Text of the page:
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A rejuvenated Pope Francis revels in Congo’s energy

The faithful react during a meeting with Pope Francis at Martyrs' Stadium in Kinshasa, Democratic Republic of Congo, on Thursday. (Ciro Fusco/EPA-EFE/Shutterstock)
3 min

KINSHASA, Democratic Republic of Congo — He entered the stadium Thursday to pulsating music, with rapturous roars following his popemobile as it made a slow horseshoe around the track. It was yet another day in which Congolese crowds fed Pope Francis with extraordinary energy.

And the 86-year-old pope gave it back in abundance.

Already one of the oldest figures to lead the global Catholic Church, Francis at times in recent years has looked frail or depleted. He struggles to walk and has admitted to tiring more easily when traveling. It was unclear whether a three-day venture in one of the world’s most chaotic capitals, followed by two days in South Sudan, would take an even deeper toll.

But so far, it seems to have given Francis a burst of vitality.

Pope Frances on Feb. 1 led a morning Mass before a crowd of over 1 million in Kinshasa, Congo. His six-day trip also includes a visit to South Sudan. (Video: Joe Snell/The Washington Post, Photo: AP Photo/Moses Sawasawa/The Washington Post)

Speaking to a packed stadium of young people, he was downright exuberant. Though Francis often reads speeches in a monotone, face hanging downward, on Thursday he was improvising, gesturing and even egging on the crowd. His voice was strong. The crowd loved it.

“You’re very good,” Francis at one point told the crowd, as it broke into chanting and song.

Francis hasn’t had similar celebratory highlights during other recent trips in part because of the destinations he’s chosen. A trip to Iraq was tight with security. A trip to Canada was kept somber, based on the pope’s goal of reconciling for the church’s historic wrongdoing toward Indigenous people. Other recent trips — to Kazakhstan, Bahrain — have taken him to countries without the same mass of adoring Catholics.

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Francis’s speech Thursday was based on giving young people values that could guide their lives, with the idea of five “ingredients for the future” — one for each finger on the hand. It scarcely mattered that the metaphor was overwrought. One of the values was community, and Francis bemoaned the emptiness of social media, lives consumed by “tapping a screen with a finger.”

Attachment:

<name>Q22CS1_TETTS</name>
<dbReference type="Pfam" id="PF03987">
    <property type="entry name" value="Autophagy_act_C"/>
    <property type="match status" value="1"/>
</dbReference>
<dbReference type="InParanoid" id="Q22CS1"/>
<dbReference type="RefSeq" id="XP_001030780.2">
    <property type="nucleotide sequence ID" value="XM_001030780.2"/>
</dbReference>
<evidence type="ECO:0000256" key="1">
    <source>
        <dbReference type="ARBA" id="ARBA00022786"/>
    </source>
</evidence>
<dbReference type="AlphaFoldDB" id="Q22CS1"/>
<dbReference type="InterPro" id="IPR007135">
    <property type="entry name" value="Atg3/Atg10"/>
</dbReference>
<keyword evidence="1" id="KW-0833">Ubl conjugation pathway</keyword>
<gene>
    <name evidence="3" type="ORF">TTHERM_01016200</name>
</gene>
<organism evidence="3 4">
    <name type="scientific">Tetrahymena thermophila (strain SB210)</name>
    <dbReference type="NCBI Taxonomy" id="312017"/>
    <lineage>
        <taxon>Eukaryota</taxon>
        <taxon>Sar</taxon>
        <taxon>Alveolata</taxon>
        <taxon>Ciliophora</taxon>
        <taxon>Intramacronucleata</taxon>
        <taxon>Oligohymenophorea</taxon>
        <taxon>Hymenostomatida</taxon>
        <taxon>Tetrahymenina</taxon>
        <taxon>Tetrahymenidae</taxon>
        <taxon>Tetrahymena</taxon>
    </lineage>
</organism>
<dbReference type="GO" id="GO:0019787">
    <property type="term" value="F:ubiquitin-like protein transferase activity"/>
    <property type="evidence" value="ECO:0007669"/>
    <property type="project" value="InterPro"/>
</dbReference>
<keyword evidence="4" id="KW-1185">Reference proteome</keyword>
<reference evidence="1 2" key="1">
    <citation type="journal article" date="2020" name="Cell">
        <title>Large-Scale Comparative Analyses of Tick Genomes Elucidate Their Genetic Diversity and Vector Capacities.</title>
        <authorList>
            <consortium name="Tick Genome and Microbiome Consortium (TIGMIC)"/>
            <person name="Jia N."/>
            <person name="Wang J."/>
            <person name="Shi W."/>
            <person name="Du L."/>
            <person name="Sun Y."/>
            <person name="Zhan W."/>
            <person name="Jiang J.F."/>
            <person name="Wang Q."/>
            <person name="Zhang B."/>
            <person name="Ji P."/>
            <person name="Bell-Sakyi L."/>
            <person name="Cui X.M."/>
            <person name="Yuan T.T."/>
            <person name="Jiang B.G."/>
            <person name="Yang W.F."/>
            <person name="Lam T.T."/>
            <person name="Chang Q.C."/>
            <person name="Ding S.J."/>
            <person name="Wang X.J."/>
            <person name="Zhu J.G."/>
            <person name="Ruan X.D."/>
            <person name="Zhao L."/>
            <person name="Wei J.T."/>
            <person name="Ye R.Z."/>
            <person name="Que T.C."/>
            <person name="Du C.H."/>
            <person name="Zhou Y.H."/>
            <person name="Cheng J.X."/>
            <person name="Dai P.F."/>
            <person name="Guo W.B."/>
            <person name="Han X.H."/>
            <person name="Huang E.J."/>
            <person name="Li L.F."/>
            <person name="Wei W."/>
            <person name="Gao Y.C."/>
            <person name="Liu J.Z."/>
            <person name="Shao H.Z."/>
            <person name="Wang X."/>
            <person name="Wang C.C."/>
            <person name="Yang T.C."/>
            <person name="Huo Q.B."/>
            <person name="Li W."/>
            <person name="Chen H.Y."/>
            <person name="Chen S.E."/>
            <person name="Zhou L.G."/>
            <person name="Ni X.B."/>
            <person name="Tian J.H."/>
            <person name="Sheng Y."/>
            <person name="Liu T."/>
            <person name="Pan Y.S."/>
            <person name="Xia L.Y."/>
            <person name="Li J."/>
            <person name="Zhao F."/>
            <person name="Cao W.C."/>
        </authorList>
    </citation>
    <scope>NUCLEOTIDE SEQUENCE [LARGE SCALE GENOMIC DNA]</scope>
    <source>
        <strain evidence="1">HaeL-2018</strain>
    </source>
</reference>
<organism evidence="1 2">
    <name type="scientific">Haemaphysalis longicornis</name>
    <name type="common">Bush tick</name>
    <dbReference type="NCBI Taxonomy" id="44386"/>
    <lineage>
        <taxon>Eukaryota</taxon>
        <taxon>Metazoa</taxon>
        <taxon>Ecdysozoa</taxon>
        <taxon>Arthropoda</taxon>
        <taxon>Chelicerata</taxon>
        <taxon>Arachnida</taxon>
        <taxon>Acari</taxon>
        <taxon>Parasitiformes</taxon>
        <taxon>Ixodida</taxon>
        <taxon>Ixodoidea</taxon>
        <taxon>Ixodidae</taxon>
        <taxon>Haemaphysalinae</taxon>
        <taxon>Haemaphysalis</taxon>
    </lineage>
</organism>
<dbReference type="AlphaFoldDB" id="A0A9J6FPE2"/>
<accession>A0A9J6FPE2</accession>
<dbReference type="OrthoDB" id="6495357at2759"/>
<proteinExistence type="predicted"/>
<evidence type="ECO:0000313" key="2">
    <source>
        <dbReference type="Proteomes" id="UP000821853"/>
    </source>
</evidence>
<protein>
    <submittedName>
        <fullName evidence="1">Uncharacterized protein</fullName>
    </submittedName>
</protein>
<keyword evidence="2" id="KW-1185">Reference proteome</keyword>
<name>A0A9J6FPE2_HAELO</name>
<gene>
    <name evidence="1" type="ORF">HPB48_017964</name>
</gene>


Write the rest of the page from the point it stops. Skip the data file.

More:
He then had an idea, unmentioned in a draft text of the speech.

He leaned toward somebody else onstage and asked if there might be a song that everybody knows.

“Let us now try to feel very concretely what it means to build community,” Francis said, asking that everybody — bishops, VIPs, people in the highest rafters — hold hands. The pope reached for the hand of the interpreter next to him.

“Now, everybody holding hands together, let us all sing a song,” Francis said.

Somebody came to a microphone on the stage. For the next two minutes, the stadium boomed with prayerful song.

“Did you see how beautiful that was, to be in community?” Francis said.

He continued his speech, and the atmosphere buzzed. A few minutes later, when he came to a point about corruption — a huge problem in Congo — people were out of their seats, waving flags, roaring.

Francis stopped, gesturing his hands as if to whip up the crowd.

It sounded like a soccer match — a minute of chanting.

“I like this song,” Francis said, though at some point the chanting turned political, with people in the Lingala language targeting their ire at Congo’s president, telling him his mandate was “over.”

At one point Francis, tried to resume the speech, but the grandstands were rocking.

“Now I want to tell you something very important,” he said as things finally settled down. “Pay attention. If someone offers you a bribe or promises you favors and lots of money, do not fall into the trap.

“Do not be overcome by evil. Overcome evil with good.”